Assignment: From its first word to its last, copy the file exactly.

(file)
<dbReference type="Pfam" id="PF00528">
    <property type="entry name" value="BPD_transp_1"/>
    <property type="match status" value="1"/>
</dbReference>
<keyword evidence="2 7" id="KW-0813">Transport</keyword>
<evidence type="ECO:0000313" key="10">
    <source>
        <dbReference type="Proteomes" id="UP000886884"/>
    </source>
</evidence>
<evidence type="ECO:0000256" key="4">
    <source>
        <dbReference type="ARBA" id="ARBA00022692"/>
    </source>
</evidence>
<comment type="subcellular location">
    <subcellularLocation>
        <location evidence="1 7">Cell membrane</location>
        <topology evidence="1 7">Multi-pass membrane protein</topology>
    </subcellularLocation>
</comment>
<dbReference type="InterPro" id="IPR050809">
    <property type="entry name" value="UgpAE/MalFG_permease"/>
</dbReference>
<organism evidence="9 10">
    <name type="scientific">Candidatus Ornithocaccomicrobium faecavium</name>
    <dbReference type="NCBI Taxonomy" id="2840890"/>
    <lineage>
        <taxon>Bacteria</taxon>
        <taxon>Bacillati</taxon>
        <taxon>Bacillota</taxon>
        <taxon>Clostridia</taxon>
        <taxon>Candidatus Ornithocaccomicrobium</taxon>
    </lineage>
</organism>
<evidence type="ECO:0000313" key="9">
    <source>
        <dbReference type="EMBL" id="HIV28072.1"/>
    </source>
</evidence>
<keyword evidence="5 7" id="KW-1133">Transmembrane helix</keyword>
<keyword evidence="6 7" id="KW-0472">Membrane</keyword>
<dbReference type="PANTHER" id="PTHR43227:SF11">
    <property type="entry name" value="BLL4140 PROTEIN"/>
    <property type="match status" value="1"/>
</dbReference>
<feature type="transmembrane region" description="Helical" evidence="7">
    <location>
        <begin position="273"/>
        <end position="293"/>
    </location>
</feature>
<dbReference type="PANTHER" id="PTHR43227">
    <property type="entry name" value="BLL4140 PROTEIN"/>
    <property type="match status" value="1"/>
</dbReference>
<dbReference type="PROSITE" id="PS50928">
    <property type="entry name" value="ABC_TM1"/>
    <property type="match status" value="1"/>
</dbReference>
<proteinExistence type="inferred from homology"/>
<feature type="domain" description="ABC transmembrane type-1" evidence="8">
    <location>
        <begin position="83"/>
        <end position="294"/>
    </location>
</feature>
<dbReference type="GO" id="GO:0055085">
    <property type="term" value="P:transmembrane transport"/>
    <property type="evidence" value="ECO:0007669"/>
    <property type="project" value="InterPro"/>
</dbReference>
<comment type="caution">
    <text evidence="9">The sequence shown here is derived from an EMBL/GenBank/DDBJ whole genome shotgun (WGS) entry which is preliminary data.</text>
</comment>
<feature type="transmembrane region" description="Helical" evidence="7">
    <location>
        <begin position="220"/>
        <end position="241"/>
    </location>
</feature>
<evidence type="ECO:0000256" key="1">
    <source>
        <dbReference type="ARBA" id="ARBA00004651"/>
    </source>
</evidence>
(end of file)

<dbReference type="Pfam" id="PF00528">
    <property type="entry name" value="BPD_transp_1"/>
    <property type="match status" value="1"/>
</dbReference>
<keyword evidence="2 7" id="KW-0813">Transport</keyword>
<evidence type="ECO:0000313" key="10">
    <source>
        <dbReference type="Proteomes" id="UP000886884"/>
    </source>
</evidence>
<evidence type="ECO:0000256" key="4">
    <source>
        <dbReference type="ARBA" id="ARBA00022692"/>
    </source>
</evidence>
<comment type="subcellular location">
    <subcellularLocation>
        <location evidence="1 7">Cell membrane</location>
        <topology evidence="1 7">Multi-pass membrane protein</topology>
    </subcellularLocation>
</comment>
<dbReference type="InterPro" id="IPR050809">
    <property type="entry name" value="UgpAE/MalFG_permease"/>
</dbReference>
<organism evidence="9 10">
    <name type="scientific">Candidatus Ornithocaccomicrobium faecavium</name>
    <dbReference type="NCBI Taxonomy" id="2840890"/>
    <lineage>
        <taxon>Bacteria</taxon>
        <taxon>Bacillati</taxon>
        <taxon>Bacillota</taxon>
        <taxon>Clostridia</taxon>
        <taxon>Candidatus Ornithocaccomicrobium</taxon>
    </lineage>
</organism>
<evidence type="ECO:0000313" key="9">
    <source>
        <dbReference type="EMBL" id="HIV28072.1"/>
    </source>
</evidence>
<keyword evidence="5 7" id="KW-1133">Transmembrane helix</keyword>
<keyword evidence="6 7" id="KW-0472">Membrane</keyword>
<dbReference type="PANTHER" id="PTHR43227:SF11">
    <property type="entry name" value="BLL4140 PROTEIN"/>
    <property type="match status" value="1"/>
</dbReference>
<feature type="transmembrane region" description="Helical" evidence="7">
    <location>
        <begin position="273"/>
        <end position="293"/>
    </location>
</feature>
<dbReference type="PANTHER" id="PTHR43227">
    <property type="entry name" value="BLL4140 PROTEIN"/>
    <property type="match status" value="1"/>
</dbReference>
<dbReference type="PROSITE" id="PS50928">
    <property type="entry name" value="ABC_TM1"/>
    <property type="match status" value="1"/>
</dbReference>
<proteinExistence type="inferred from homology"/>
<feature type="domain" description="ABC transmembrane type-1" evidence="8">
    <location>
        <begin position="83"/>
        <end position="294"/>
    </location>
</feature>
<dbReference type="GO" id="GO:0055085">
    <property type="term" value="P:transmembrane transport"/>
    <property type="evidence" value="ECO:0007669"/>
    <property type="project" value="InterPro"/>
</dbReference>
<comment type="caution">
    <text evidence="9">The sequence shown here is derived from an EMBL/GenBank/DDBJ whole genome shotgun (WGS) entry which is preliminary data.</text>
</comment>
<feature type="transmembrane region" description="Helical" evidence="7">
    <location>
        <begin position="220"/>
        <end position="241"/>
    </location>
</feature>
<evidence type="ECO:0000256" key="1">
    <source>
        <dbReference type="ARBA" id="ARBA00004651"/>
    </source>
</evidence>